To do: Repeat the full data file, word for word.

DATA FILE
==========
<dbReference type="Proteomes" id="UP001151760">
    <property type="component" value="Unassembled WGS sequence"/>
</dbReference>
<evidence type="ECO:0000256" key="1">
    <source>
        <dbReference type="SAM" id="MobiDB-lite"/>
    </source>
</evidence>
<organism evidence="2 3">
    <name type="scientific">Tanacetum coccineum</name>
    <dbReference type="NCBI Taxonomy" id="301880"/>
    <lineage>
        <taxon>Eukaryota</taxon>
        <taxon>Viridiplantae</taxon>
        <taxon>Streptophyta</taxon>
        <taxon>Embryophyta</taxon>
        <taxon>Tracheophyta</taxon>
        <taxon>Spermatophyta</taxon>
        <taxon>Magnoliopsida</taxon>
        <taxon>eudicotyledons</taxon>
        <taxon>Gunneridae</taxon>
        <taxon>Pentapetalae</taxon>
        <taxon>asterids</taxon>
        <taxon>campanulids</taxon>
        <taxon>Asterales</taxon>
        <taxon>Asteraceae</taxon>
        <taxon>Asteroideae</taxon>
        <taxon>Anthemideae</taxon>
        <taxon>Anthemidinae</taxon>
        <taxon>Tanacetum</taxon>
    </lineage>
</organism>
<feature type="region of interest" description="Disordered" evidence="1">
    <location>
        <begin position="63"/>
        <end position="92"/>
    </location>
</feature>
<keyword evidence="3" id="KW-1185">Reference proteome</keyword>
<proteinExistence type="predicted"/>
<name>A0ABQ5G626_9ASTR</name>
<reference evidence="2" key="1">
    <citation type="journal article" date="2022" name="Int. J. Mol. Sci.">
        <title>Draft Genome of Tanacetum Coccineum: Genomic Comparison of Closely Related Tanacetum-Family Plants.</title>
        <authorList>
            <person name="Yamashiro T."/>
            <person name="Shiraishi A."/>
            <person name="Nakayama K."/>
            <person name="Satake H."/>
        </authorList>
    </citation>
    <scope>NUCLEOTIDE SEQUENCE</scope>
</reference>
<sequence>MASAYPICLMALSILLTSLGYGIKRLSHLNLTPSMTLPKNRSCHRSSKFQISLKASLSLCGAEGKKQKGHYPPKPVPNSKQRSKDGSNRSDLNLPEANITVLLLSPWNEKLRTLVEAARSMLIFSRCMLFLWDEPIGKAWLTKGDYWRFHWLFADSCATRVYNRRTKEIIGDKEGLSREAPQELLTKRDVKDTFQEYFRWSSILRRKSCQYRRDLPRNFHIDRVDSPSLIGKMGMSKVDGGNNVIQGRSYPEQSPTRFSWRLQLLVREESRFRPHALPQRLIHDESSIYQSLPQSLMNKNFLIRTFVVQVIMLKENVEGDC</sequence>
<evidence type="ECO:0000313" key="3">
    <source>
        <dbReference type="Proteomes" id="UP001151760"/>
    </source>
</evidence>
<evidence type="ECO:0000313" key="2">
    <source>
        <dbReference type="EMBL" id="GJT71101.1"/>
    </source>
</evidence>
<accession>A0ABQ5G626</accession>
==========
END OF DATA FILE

<dbReference type="Proteomes" id="UP001151760">
    <property type="component" value="Unassembled WGS sequence"/>
</dbReference>
<evidence type="ECO:0000256" key="1">
    <source>
        <dbReference type="SAM" id="MobiDB-lite"/>
    </source>
</evidence>
<organism evidence="2 3">
    <name type="scientific">Tanacetum coccineum</name>
    <dbReference type="NCBI Taxonomy" id="301880"/>
    <lineage>
        <taxon>Eukaryota</taxon>
        <taxon>Viridiplantae</taxon>
        <taxon>Streptophyta</taxon>
        <taxon>Embryophyta</taxon>
        <taxon>Tracheophyta</taxon>
        <taxon>Spermatophyta</taxon>
        <taxon>Magnoliopsida</taxon>
        <taxon>eudicotyledons</taxon>
        <taxon>Gunneridae</taxon>
        <taxon>Pentapetalae</taxon>
        <taxon>asterids</taxon>
        <taxon>campanulids</taxon>
        <taxon>Asterales</taxon>
        <taxon>Asteraceae</taxon>
        <taxon>Asteroideae</taxon>
        <taxon>Anthemideae</taxon>
        <taxon>Anthemidinae</taxon>
        <taxon>Tanacetum</taxon>
    </lineage>
</organism>
<feature type="region of interest" description="Disordered" evidence="1">
    <location>
        <begin position="63"/>
        <end position="92"/>
    </location>
</feature>
<keyword evidence="3" id="KW-1185">Reference proteome</keyword>
<proteinExistence type="predicted"/>
<name>A0ABQ5G626_9ASTR</name>
<reference evidence="2" key="1">
    <citation type="journal article" date="2022" name="Int. J. Mol. Sci.">
        <title>Draft Genome of Tanacetum Coccineum: Genomic Comparison of Closely Related Tanacetum-Family Plants.</title>
        <authorList>
            <person name="Yamashiro T."/>
            <person name="Shiraishi A."/>
            <person name="Nakayama K."/>
            <person name="Satake H."/>
        </authorList>
    </citation>
    <scope>NUCLEOTIDE SEQUENCE</scope>
</reference>
<sequence>MASAYPICLMALSILLTSLGYGIKRLSHLNLTPSMTLPKNRSCHRSSKFQISLKASLSLCGAEGKKQKGHYPPKPVPNSKQRSKDGSNRSDLNLPEANITVLLLSPWNEKLRTLVEAARSMLIFSRCMLFLWDEPIGKAWLTKGDYWRFHWLFADSCATRVYNRRTKEIIGDKEGLSREAPQELLTKRDVKDTFQEYFRWSSILRRKSCQYRRDLPRNFHIDRVDSPSLIGKMGMSKVDGGNNVIQGRSYPEQSPTRFSWRLQLLVREESRFRPHALPQRLIHDESSIYQSLPQSLMNKNFLIRTFVVQVIMLKENVEGDC</sequence>
<evidence type="ECO:0000313" key="3">
    <source>
        <dbReference type="Proteomes" id="UP001151760"/>
    </source>
</evidence>
<evidence type="ECO:0000313" key="2">
    <source>
        <dbReference type="EMBL" id="GJT71101.1"/>
    </source>
</evidence>
<accession>A0ABQ5G626</accession>